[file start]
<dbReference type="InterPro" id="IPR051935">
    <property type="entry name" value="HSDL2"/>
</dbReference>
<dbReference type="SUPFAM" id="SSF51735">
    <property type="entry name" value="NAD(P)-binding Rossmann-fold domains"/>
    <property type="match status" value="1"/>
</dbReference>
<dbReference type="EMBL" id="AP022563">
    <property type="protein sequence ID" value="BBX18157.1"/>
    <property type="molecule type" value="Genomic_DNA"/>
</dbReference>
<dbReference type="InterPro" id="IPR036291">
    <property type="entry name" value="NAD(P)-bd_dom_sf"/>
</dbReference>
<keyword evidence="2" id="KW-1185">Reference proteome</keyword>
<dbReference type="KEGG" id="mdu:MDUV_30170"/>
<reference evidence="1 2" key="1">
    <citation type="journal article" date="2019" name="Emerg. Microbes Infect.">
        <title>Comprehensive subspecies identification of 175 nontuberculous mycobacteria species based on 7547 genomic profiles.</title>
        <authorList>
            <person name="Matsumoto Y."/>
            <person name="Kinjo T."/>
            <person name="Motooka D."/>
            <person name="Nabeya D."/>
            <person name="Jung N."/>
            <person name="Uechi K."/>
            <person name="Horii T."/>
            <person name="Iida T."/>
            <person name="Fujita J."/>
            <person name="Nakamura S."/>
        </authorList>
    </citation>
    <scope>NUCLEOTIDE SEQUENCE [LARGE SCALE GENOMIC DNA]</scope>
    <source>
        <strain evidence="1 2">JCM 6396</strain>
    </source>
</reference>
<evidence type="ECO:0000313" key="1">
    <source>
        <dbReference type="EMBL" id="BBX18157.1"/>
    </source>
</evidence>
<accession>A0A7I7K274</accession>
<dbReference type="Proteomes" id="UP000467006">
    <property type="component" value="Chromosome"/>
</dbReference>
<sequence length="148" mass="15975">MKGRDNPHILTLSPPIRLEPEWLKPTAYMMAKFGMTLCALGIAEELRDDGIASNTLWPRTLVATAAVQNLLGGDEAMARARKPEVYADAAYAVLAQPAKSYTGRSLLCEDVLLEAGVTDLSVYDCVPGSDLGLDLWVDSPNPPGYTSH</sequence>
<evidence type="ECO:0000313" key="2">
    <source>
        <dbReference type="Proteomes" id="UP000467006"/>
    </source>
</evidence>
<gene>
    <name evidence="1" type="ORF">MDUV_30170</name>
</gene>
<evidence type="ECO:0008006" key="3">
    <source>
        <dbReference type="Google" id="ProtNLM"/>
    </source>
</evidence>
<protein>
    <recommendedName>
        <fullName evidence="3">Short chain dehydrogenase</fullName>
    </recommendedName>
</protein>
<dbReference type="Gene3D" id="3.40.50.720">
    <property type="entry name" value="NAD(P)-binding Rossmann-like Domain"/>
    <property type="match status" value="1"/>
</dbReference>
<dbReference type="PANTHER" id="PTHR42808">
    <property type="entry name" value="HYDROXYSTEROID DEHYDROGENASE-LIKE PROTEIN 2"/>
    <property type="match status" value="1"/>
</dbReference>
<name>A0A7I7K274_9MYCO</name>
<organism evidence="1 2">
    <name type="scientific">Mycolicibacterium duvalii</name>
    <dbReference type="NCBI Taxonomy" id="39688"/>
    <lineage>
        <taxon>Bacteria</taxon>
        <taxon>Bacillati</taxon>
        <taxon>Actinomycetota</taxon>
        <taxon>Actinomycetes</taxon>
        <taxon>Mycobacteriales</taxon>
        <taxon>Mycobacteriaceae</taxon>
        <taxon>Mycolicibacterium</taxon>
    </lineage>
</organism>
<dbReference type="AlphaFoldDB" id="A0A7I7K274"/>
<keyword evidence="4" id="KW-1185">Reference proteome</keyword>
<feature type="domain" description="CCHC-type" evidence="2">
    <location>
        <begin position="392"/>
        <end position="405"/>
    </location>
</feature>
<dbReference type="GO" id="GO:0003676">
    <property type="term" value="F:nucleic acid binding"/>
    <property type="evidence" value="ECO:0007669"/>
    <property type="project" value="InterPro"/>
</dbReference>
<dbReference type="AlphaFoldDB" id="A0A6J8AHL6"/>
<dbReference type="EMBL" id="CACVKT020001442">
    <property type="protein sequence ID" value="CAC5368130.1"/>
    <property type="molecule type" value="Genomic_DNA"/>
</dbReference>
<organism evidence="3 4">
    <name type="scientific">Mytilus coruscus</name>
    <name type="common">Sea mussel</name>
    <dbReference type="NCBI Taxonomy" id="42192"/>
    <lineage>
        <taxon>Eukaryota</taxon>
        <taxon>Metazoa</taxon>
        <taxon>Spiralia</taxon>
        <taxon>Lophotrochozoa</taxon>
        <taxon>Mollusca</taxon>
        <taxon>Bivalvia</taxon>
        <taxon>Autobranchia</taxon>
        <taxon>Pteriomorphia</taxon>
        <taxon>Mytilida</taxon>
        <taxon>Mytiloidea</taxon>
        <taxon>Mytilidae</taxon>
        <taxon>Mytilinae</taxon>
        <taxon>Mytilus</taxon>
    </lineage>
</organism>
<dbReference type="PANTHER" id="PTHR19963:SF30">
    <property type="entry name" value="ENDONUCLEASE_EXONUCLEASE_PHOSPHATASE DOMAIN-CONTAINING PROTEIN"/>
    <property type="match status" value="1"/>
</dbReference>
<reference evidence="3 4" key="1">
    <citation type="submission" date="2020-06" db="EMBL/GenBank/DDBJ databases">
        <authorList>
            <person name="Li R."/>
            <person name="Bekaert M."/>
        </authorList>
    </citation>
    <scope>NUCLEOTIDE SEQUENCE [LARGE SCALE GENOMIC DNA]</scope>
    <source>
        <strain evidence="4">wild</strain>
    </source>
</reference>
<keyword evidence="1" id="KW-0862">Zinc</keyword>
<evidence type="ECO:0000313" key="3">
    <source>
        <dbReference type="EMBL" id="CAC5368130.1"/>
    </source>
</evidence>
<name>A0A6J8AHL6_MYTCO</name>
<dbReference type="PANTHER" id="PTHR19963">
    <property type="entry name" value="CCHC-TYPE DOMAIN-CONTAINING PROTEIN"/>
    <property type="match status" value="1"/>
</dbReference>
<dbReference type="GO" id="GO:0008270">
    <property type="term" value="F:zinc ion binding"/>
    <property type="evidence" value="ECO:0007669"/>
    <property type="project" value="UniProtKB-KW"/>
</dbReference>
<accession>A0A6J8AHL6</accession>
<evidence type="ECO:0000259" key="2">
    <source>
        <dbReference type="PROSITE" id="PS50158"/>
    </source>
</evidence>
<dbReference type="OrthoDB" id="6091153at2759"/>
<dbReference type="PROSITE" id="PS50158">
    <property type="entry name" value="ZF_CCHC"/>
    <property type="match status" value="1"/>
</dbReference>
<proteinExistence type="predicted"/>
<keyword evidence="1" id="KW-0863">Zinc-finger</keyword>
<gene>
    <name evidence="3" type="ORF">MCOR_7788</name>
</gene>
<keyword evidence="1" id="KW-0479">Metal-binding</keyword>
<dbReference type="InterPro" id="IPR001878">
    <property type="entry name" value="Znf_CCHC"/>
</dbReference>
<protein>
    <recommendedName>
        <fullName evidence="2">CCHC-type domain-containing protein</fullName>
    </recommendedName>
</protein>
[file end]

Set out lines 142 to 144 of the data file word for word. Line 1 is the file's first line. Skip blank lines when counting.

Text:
<keyword evidence="1" id="KW-0862">Zinc</keyword>
<evidence type="ECO:0000313" key="3">
    <source>